It was meant to be. As I was settling down to write this letter focusing on this month’s cover story about the importance of simple joys, one of my own simple joys climbed onto my chest, curled up and fell asleep in my arms. I call this little joy “Monkey,” and, no, that’s not a coy pseudonym for my “darling daughter” – it’s the name of my cat. And snuggle time with this little 10-pound beast is tough for me to pass up no matter what I was about to do or how insurmountable my things-to-do list seems in that moment. The hum of his purr coupled with the warmth of that soft furry little body just makes time slow and all the tedium and troubles in my life fade away. All I feel is the beauty in that moment. And that is a gift – one we often don’t recognize – or embrace – enough.
In this month’s cover story, we encourage you to do just that. Identify and embrace the simple joys – and actively pursue doing them more often. For me, it’s cat cuddles, baking cinnamon rolls or sea-salt chocolate cookies, snuggling up in my favorite blanket watching The Americans or some other show I love on TV, listening to a song I’m obsessed with over and over and over again and taking a long, hot shower. There are more, but you get the gist. We all have these simple joys. They are the sort of things that don’t cost a lot (or anything at all) and don’t take some major planning or setup. Sure, that new big screen TV can give you joy and so can that awesome Disney cruise, but if we only get joy from those bigger ticket items and events, then our doses of joy will be pretty infrequent. And, truthfully, it’s the little things that have the deepest impacts, that burrow into our mind and soul and leave us feeling renewed, more at peace and, dare I say it, happier.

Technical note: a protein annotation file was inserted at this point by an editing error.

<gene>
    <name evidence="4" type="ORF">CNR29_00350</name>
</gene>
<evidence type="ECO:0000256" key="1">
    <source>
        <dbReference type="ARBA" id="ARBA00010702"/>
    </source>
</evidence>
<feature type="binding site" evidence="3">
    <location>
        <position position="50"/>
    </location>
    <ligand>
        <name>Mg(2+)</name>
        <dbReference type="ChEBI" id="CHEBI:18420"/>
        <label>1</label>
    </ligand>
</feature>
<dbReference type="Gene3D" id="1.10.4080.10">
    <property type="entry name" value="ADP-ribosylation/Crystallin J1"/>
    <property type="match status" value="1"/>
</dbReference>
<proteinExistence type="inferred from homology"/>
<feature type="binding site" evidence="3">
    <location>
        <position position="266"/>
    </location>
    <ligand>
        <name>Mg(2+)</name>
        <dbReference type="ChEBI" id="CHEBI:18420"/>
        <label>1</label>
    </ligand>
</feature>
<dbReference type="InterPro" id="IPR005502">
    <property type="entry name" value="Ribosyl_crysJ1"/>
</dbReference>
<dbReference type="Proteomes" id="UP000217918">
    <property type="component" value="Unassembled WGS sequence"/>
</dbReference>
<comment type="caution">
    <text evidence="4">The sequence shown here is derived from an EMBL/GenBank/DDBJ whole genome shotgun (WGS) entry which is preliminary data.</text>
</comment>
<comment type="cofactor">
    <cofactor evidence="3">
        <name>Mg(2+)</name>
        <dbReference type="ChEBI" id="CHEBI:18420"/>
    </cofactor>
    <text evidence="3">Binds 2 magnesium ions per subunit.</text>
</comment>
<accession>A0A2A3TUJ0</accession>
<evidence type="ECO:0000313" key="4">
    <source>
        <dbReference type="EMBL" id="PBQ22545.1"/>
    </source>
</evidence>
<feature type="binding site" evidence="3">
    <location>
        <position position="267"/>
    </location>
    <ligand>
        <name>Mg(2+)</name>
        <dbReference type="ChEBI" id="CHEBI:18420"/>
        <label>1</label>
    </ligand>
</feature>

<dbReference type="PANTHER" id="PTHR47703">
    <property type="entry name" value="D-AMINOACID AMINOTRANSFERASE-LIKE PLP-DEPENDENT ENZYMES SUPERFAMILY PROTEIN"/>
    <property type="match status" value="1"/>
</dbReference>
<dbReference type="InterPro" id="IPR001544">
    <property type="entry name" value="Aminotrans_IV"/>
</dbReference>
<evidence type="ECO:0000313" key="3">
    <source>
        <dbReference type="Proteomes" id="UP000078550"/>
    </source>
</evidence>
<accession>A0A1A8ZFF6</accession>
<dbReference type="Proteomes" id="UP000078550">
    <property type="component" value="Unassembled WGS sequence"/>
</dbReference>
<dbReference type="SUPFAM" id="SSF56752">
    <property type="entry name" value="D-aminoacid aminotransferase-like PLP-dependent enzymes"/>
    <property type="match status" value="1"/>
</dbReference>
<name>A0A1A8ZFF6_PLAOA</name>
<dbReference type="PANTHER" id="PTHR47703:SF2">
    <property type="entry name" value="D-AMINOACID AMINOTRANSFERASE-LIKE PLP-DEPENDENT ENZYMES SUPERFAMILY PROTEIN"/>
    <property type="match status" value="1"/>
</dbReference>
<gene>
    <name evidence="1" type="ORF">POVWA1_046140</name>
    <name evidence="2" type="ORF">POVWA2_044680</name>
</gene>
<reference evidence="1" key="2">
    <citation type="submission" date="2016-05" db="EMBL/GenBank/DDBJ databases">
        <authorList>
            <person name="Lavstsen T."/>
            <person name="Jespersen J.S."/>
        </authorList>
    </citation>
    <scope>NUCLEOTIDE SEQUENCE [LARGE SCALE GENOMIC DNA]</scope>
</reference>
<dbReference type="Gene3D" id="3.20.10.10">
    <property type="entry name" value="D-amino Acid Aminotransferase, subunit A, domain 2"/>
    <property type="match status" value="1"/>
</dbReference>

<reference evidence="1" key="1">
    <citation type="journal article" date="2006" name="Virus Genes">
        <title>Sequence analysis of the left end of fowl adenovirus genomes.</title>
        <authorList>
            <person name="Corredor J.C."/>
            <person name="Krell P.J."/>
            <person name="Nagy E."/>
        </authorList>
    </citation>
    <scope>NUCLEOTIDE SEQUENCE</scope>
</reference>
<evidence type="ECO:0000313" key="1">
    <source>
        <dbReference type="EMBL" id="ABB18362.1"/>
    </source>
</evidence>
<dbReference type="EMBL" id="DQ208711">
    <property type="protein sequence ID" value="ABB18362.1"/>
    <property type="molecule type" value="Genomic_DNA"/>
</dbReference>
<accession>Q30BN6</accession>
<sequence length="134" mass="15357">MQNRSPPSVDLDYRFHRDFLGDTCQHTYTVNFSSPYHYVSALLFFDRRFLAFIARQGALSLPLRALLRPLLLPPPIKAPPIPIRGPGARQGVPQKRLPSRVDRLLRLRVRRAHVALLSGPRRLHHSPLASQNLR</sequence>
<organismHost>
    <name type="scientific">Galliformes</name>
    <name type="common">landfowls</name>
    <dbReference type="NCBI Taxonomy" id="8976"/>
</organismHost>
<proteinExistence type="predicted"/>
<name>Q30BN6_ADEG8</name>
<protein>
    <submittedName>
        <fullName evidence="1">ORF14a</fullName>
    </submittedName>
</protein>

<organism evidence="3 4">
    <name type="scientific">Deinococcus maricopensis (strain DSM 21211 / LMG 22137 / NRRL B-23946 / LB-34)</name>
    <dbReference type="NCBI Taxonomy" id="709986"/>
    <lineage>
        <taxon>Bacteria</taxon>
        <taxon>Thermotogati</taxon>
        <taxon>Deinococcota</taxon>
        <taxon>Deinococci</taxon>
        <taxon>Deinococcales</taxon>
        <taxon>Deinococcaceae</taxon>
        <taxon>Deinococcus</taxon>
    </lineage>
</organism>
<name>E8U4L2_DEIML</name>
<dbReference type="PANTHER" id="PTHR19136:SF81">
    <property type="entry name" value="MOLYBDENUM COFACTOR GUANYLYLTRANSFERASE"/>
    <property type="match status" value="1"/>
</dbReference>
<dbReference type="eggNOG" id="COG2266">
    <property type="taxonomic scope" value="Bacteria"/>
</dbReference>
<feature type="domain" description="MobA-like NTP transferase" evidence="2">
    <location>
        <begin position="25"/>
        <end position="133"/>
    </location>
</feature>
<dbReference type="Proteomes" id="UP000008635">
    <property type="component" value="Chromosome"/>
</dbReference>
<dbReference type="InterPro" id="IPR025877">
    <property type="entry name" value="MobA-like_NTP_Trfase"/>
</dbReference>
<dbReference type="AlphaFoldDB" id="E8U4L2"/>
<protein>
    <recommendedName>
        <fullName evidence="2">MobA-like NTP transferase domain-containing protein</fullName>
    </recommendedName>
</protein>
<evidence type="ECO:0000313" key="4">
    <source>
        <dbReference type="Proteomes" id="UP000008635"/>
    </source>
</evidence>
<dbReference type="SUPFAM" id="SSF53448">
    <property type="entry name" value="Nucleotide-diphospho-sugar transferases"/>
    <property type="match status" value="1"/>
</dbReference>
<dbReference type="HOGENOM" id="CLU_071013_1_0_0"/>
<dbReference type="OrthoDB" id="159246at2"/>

That’s why it’s a good idea to cultivate your own list of simple joys and help your kids do the same. Maybe it’s jumping in puddles like our CoverKid Franny. Or perhaps it’s snuggling up in bed for story time. Maybe it’s sitting in your backyard watching the kids run with the dog. Whatever it is, do more of it – and recognize the power of it – for you and your children. It just might be the closest we ever come to passing on those coveted keys to happiness.